DAVIES: All right. So in general, in the body politic, there wasn't
great support for integration and for reconstruction in the South. But
you also write about intellectual currents, which affected the thinking
of the educated and legal scholars, in particular Darwinism and its
application to social relations. What - explain what was going on.

Mr. GOLDSTONE: What happened was a number of thinkers took Darwin's
theory of natural selection, which as most people know, is a slow
process of individual mutation, and applied it to society as a whole.

Herbert Spencer, who was an Englishman, was the first major theorist of
social Darwinism. In fact, he was the one who coined survival of the
fittest, not Darwin.

And what social Darwinism said was: If you were doing well in society,
it was because you deserved to do well, you were more fit. If you were
doing poorly, it was because you deserved to do poorly.

Well, white people were doing well, by and large, and black people were
doing poorly, by and large. So if you were a proponent of social
Darwinism, as John D. Rockefeller was, as Andrew Carnegie was, as Oliver
Wendell Holmes was, you believed that the racial structure of the
country reflected, not a series of discriminatory laws, but simply the
way it was shaking out according to the natural evolution of the
species.

And if you believed that, the last thing you wanted was a series of
progressive laws forcing integration, forcing this inferior group into a
position where they become more dominant in society, because that waters
down society for everyone.

Now, this is a very, very convenient theory for the rich and was - when
Herbert Spencer came to the United States, Andrew Carnegie dealt with
him like a coming messiah, as did John D. Rockefeller.

DAVIES: Lawrence Goldstone's new book is called "Inherently Unequal."
He'll be back in the second half of the show. I'm Dave Davies, and this
is FRESH AIR.

(Soundbite of music)

DAVIES: This is FRESH AIR. I'm Dave Davies, in for Terry Gross, back
with writer Lawrence Goldstone. His new book "Inherently Unequal,"
argues that a series of Supreme Court rulings in the post-Civil War era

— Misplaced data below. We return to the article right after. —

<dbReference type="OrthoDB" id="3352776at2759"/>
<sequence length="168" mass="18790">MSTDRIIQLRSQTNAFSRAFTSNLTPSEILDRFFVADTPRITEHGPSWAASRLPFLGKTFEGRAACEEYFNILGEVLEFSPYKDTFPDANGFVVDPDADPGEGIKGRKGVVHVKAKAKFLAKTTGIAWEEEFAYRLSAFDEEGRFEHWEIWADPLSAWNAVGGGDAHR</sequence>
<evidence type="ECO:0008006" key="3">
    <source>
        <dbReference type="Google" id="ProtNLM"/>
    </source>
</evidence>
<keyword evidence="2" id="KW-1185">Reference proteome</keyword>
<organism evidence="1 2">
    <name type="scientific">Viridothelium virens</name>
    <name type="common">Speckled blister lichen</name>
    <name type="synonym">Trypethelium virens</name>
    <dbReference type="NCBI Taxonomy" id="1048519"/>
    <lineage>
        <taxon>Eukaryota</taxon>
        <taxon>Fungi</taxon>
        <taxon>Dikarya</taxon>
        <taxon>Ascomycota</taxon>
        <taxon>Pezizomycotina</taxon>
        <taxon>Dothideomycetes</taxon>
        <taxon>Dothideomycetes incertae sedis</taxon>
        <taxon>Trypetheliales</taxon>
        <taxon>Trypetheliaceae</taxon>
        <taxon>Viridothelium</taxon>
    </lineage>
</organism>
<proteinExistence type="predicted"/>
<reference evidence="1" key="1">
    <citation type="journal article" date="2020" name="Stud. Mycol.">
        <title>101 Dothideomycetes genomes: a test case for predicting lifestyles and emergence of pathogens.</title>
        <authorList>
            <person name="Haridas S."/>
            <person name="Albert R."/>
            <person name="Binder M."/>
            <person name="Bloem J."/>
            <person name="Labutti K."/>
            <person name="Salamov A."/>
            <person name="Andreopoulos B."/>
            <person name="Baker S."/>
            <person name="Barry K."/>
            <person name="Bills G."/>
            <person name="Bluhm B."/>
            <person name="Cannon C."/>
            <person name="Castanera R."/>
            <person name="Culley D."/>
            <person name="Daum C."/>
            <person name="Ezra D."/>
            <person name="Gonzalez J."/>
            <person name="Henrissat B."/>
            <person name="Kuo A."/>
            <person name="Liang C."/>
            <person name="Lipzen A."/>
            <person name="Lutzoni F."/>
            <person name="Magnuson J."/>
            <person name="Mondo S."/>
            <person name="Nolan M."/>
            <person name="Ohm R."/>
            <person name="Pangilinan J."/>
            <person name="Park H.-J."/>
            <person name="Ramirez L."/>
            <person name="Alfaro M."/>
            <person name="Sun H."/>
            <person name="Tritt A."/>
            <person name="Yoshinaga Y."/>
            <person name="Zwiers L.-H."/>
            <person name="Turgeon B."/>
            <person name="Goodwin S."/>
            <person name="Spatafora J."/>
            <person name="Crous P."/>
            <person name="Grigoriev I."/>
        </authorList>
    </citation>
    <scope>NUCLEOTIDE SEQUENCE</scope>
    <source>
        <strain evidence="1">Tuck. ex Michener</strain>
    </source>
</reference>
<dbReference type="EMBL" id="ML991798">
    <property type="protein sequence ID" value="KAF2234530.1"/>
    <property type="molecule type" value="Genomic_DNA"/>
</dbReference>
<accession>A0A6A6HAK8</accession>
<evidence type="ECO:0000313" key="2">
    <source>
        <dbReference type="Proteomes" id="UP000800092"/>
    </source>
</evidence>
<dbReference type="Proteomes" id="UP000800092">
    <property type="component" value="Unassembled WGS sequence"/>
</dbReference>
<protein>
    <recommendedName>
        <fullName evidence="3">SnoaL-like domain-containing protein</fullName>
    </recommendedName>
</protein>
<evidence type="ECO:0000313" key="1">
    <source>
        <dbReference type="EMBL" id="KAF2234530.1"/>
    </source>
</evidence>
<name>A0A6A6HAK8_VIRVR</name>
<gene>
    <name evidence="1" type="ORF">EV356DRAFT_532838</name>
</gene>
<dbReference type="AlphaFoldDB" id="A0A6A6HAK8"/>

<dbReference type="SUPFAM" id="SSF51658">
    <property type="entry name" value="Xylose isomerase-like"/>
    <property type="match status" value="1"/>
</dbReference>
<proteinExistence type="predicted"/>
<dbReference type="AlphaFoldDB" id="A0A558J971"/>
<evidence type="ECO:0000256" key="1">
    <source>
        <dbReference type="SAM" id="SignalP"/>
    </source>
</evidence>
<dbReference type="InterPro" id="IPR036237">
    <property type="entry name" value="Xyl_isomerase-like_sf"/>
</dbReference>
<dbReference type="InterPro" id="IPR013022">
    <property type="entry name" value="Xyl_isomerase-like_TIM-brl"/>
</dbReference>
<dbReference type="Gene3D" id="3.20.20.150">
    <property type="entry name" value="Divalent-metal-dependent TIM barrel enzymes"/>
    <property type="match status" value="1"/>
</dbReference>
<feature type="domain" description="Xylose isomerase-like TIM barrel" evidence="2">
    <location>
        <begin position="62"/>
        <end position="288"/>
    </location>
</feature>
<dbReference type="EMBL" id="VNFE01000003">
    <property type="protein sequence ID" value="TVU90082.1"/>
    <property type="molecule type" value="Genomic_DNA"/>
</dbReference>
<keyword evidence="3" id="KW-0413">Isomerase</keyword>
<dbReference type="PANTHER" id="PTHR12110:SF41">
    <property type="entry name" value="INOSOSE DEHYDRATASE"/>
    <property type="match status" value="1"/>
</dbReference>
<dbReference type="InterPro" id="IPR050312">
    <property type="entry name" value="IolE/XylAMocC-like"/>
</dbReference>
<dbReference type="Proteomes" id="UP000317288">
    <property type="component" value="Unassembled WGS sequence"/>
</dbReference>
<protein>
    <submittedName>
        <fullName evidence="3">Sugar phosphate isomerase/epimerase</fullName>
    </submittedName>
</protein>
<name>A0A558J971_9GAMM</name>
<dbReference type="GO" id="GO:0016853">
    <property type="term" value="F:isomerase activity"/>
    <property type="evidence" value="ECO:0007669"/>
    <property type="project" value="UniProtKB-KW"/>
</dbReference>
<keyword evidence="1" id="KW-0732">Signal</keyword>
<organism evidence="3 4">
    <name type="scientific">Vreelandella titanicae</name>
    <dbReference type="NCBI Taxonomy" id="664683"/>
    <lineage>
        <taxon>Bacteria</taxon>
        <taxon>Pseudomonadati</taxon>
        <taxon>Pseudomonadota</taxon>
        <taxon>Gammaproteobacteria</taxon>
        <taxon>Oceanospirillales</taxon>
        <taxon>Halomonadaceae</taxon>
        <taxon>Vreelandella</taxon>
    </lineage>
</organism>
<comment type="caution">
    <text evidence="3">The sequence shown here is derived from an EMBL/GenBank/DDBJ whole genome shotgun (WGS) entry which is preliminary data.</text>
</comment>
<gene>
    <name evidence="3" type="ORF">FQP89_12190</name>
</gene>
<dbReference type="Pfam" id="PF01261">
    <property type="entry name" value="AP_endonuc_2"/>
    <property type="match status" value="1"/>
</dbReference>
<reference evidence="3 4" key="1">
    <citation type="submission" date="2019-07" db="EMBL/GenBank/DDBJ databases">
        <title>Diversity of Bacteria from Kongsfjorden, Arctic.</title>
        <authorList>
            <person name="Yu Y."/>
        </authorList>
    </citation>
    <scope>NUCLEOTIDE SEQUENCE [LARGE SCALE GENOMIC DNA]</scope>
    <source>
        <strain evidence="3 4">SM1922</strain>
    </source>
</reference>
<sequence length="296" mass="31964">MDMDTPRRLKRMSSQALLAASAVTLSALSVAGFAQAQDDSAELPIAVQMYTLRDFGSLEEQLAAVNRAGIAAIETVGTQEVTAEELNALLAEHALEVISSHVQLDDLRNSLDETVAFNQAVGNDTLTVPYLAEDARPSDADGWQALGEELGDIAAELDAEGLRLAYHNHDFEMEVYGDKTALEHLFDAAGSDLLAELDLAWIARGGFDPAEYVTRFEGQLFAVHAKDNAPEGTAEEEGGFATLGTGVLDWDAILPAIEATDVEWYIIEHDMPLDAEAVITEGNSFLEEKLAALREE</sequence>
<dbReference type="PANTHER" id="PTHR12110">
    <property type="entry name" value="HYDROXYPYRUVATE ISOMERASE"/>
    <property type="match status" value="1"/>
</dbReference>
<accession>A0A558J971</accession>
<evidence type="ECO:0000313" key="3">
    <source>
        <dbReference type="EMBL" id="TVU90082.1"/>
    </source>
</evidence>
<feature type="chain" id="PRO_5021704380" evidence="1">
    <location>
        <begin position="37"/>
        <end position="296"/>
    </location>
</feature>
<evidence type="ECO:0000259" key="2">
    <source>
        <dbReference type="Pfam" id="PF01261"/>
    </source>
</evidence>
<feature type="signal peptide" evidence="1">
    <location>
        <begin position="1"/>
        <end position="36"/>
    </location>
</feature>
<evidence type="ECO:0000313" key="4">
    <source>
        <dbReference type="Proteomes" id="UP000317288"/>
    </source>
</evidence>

effectively revoked laws and constitutional amendments that granted
equal rights and the protection of federal courts to former slaves. The
rulings, Goldstone said, paved the way for decades of lynchings and Jim
Crow rule in the South. At the time, the Republican Party favored the
extension of legal rights to African-Americans. The Democratic Party was
more conservative and supported by white Southerners.

We've talked about how the political climate was not particularly
accommodating to, you know, rights of freed slaves in the South, and how
there were intellectual occurrence which justified racism. In terms of
what was actually happening on the ground, the presidential election of
1876 was critical, right? This was the case where Republican Rutherford
Hayes runs against Democrat Samuel Tilden. Tilden wins the popular vote,
but the electoral vote depends upon disputed outcomes in three Southern
states: Louisiana, South Carolina and Florida. What happens?

(Soundbite of laughter)

Mr. GOLDSTONE: Because of the dispute - now, most historians and most
people at the time thought Tilden had won. There were 20 disputed votes,
19 of them from the three Southern states you mentioned, and one, I
believe, in Oregon. In order for Hayes to win, he had to get all 20.
They set up commissions. They studied, and eventually these commissions
were prepared to throw the election to Hayes.

In order to resolve what promised to be an enormous constitutional
crisis and a - potentially, a tinderbox which could lead to a second
Civil War, people - armed people were massing - the federal government
appointed a 15-man commission. There were seven Republicans who were
going to vote for Hayes. There were seven Democrats who were going to
vote for Tilden. That left the 15th member. And to fill that slot, newly
appointed - a recently appointed justice, Joseph Philo Bradley. And
Bradley was a Republican, and proceeded to pick the man of his party.

DAVIES: But wasn't there, essentially, an understanding that if Hayes,
the Republican, were given the White House in this disputed election,
that, in effect, the federal Reconstruction effort in the South would be
abandoned?

Mr. GOLDSTONE: Yes. What happened was when it appeared that Hayes would
win, the Tilden forces were, of course, furious, and the threat of armed
conflict became larger. So what the Hayes people did was agree to - if
the Tilden people were willing to withdraw their objections, which they
subsequently did, the Hayes administration, who had - and Hayes had run
on a platform of, more or less, equal rights – he was a Republican –
agreed to withdraw the Army from the South, end the Reconstruction Act,
dissolve these five military districts, pull the Army out and let the
Southern states, in effect, govern themselves. And that is what
happened.

DAVIES: So, in effect you have the kind of the federal muscle
withdrawing from the South, and then the court, as you write, providing
a legal basis for all kinds of discrimination against African-Americans.

I thought we would discuss just one more case. This was a case that
challenged all-white juries in the South. The Rives case? Am I
pronouncing it correctly?

Mr. GOLDSTONE: Yes.

DAVIES: Yeah. Tell us what happened there.

Mr. GOLDSTONE: Well, there were two cases that came down at the same
time, this very interesting pair. You can't really separate them. The
first was a man named Taylor Strauder, who was a black man, who was
accused of murdering his wife, which he freely admitted to, and
moreover, said he was justified in killing her because his wife had been